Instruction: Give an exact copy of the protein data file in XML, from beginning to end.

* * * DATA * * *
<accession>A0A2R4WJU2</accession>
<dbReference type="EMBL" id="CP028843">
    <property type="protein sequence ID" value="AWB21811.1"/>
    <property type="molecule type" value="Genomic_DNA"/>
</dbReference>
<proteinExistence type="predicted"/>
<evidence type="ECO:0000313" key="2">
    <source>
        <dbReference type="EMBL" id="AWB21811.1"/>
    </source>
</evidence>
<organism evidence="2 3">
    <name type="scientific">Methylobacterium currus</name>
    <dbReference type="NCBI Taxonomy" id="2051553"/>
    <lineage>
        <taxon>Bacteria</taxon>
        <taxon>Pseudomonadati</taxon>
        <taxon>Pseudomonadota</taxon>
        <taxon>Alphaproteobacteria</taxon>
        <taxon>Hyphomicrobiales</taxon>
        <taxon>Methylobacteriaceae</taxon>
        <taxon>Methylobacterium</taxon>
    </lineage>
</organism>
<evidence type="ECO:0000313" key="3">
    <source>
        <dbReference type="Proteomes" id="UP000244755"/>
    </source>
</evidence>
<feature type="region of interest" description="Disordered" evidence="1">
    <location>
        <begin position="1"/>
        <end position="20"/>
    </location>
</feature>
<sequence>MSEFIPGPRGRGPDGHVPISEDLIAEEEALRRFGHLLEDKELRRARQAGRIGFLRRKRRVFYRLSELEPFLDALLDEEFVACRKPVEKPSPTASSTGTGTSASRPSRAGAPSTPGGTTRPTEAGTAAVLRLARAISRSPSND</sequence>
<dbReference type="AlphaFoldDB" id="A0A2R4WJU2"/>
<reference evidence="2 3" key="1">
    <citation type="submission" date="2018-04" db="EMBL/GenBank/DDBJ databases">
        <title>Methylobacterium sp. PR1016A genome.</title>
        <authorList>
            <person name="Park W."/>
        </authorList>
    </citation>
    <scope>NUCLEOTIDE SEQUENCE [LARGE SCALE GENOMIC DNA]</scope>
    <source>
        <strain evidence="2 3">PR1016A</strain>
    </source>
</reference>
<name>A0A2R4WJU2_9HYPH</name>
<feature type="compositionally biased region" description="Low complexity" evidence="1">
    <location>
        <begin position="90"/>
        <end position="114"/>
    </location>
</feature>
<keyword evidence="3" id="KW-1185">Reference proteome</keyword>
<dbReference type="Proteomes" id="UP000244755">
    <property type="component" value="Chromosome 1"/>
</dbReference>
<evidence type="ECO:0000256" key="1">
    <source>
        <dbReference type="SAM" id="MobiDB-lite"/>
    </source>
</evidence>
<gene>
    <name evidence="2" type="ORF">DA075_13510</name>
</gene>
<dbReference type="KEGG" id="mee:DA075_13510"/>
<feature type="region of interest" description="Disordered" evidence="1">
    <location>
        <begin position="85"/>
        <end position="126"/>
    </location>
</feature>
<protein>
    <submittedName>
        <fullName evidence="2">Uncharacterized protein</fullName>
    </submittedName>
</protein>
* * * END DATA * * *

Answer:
<accession>A0A2R4WJU2</accession>
<dbReference type="EMBL" id="CP028843">
    <property type="protein sequence ID" value="AWB21811.1"/>
    <property type="molecule type" value="Genomic_DNA"/>
</dbReference>
<proteinExistence type="predicted"/>
<evidence type="ECO:0000313" key="2">
    <source>
        <dbReference type="EMBL" id="AWB21811.1"/>
    </source>
</evidence>
<organism evidence="2 3">
    <name type="scientific">Methylobacterium currus</name>
    <dbReference type="NCBI Taxonomy" id="2051553"/>
    <lineage>
        <taxon>Bacteria</taxon>
        <taxon>Pseudomonadati</taxon>
        <taxon>Pseudomonadota</taxon>
        <taxon>Alphaproteobacteria</taxon>
        <taxon>Hyphomicrobiales</taxon>
        <taxon>Methylobacteriaceae</taxon>
        <taxon>Methylobacterium</taxon>
    </lineage>
</organism>
<evidence type="ECO:0000313" key="3">
    <source>
        <dbReference type="Proteomes" id="UP000244755"/>
    </source>
</evidence>
<feature type="region of interest" description="Disordered" evidence="1">
    <location>
        <begin position="1"/>
        <end position="20"/>
    </location>
</feature>
<sequence>MSEFIPGPRGRGPDGHVPISEDLIAEEEALRRFGHLLEDKELRRARQAGRIGFLRRKRRVFYRLSELEPFLDALLDEEFVACRKPVEKPSPTASSTGTGTSASRPSRAGAPSTPGGTTRPTEAGTAAVLRLARAISRSPSND</sequence>
<dbReference type="AlphaFoldDB" id="A0A2R4WJU2"/>
<reference evidence="2 3" key="1">
    <citation type="submission" date="2018-04" db="EMBL/GenBank/DDBJ databases">
        <title>Methylobacterium sp. PR1016A genome.</title>
        <authorList>
            <person name="Park W."/>
        </authorList>
    </citation>
    <scope>NUCLEOTIDE SEQUENCE [LARGE SCALE GENOMIC DNA]</scope>
    <source>
        <strain evidence="2 3">PR1016A</strain>
    </source>
</reference>
<name>A0A2R4WJU2_9HYPH</name>
<feature type="compositionally biased region" description="Low complexity" evidence="1">
    <location>
        <begin position="90"/>
        <end position="114"/>
    </location>
</feature>
<keyword evidence="3" id="KW-1185">Reference proteome</keyword>
<dbReference type="Proteomes" id="UP000244755">
    <property type="component" value="Chromosome 1"/>
</dbReference>
<evidence type="ECO:0000256" key="1">
    <source>
        <dbReference type="SAM" id="MobiDB-lite"/>
    </source>
</evidence>
<gene>
    <name evidence="2" type="ORF">DA075_13510</name>
</gene>
<dbReference type="KEGG" id="mee:DA075_13510"/>
<feature type="region of interest" description="Disordered" evidence="1">
    <location>
        <begin position="85"/>
        <end position="126"/>
    </location>
</feature>
<protein>
    <submittedName>
        <fullName evidence="2">Uncharacterized protein</fullName>
    </submittedName>
</protein>